Polling station in Jewish neighborhoods will serve an average of 2,000 voters, while in Palestinian neighborhoods that number will be 40,000.
Palestinians in Jerusalem will be given only six polling stations in the upcoming municipal elections while Jews will have 187, it emerged yesterday.
Pointing to plans by Israel’s Interior Ministry, Haaretz reported that despite the fact that occupied East Jerusalem is home to 40 per cent of Jerusalem’s population, these Palestinian neighbourhoods will be serviced by only six polling stations during the municipal elections slated for October. In contrast, Jerusalem’s Jewish neighbourhoods will be serviced by 184 polling stations. The move means that “whereas each polling station in Jewish neighbourhoods will serve an average of 2,000 eligible voters, in Palestinian neighbourhoods the number will be 40,000,” Haaretz added.
In addition, the six polling stations that will be available to Palestinians are not located evenly throughout occupied East Jerusalem. Haaretz reports that three of the six allotted polling stations will be in Beit Safafa, in the south of the Jerusalem municipality, where half of the inhabitants are Israeli citizens. One polling station will be located in Jabal Mukkaber, east of Baq’a, also an outlying neighbourhood of Jerusalem. Only two will be centrally located, one in the Old City and one in Sheikh Jarrah. This means that “for many Palestinians, the nearest polling station will be at least five kilometres (3.1 miles) from their home.”
The move will also impact those Palestinian neighbourhoods of Jerusalem that lie beyond Israel’s Separation Wall. These neighbourhoods are home to approximately 100,000 Palestinians but will not be allocated a polling station. The illegal Separation Wall, which has been constructed by Israel since the year 2000, often runs inside the Jerusalem Municipality boundaries, cutting off outlying neighbourhoods such as Shu’afat refugee camp in the north and parts of Abu Dis in the East.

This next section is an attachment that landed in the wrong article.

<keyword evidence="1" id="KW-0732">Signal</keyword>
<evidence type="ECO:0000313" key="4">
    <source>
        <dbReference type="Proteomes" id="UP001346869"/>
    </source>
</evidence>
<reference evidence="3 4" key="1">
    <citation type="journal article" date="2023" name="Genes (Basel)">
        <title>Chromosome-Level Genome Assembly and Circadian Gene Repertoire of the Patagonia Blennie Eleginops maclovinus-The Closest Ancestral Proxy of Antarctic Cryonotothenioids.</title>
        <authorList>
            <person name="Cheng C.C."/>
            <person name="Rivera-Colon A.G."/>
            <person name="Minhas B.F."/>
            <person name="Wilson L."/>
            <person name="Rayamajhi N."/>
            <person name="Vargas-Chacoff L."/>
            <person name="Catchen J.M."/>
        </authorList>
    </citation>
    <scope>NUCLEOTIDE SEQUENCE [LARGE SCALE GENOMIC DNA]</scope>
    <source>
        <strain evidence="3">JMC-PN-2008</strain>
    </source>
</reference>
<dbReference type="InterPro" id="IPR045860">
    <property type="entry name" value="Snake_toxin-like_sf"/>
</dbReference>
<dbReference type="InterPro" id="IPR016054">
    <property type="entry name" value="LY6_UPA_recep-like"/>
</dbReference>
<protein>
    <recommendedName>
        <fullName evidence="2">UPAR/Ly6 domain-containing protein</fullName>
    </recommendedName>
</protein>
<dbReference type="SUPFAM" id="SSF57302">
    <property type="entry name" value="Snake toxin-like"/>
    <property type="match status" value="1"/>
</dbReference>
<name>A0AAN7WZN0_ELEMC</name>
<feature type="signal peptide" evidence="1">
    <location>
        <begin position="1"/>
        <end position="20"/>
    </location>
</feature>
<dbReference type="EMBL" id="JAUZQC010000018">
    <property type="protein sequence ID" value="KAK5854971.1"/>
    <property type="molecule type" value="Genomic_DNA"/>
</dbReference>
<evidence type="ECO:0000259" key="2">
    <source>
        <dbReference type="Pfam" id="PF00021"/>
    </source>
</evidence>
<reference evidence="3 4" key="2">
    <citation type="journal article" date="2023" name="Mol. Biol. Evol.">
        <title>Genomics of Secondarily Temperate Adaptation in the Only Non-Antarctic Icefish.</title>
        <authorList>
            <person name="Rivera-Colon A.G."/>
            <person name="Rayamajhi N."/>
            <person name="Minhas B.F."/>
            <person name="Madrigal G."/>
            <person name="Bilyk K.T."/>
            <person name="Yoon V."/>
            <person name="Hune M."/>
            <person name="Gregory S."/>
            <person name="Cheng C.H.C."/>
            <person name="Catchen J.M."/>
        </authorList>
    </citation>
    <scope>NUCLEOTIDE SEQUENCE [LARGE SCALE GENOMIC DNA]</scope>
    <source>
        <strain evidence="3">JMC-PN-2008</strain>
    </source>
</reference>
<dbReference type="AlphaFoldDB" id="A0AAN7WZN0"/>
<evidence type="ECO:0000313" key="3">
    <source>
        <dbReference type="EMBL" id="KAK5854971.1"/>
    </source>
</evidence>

In previous years, Jerusalemite Palestinians have largely boycotted the city’s municipal elections, claiming that it legitimises Israel’s illegal occupation of the city. Haaretz reported that “in the last municipal elections in 2013, only slightly more than one per cent of eligible Palestinians voted.” This low voter turn-out has been used by Israel’s Interior Ministry to justify its low allocation of polling stations for this year’s election.
A researcher at the Jerusalem Institute for Policy Research, Yair Assaf-Shapira, told Haaretz that “you look at this figure and you check it again and again and you can’t believe what you’re seeing. The fact that they [Jerusalemite Palestinians] don’t vote apparently serves as a good pretext for preventing them from voting. What this means is that you’re depriving the few who do want to vote of the right to do so.”
Palestinians in occupied East Jerusalem hold a unique legal status as “permanent residents” of the city, a lower status than Jewish inhabitants who are deemed full Israeli citizens. When Israel occupied Jerusalem in the Six Day War of 1967, Palestinians present in the city were given “resident” status while anyone who was absent was deprived of the right to their home. “‘Permanent residents” are not allowed to vote in Israel’s parliamentary elections and they have to regularly renew their residency permits. Israeli human rights organisation B’Tselem estimates that “since 1967, Israel has revoked the permanent residency of some 14,500 Palestinians from East Jerusalem.”
#OccupiedJerusalem: there's one set of rules for Jews and another for PalestiniansMEMO Infographic by QUAD Business HouseREAD: ow.ly/MXY530ev8Vs
Top Photo | An Israeli Jewish settler casts his vote in the West Bank town of Hebron during legislative elections, Tuesday, Jan. 22, 2013. (AP Photo/Bernat Armangue)
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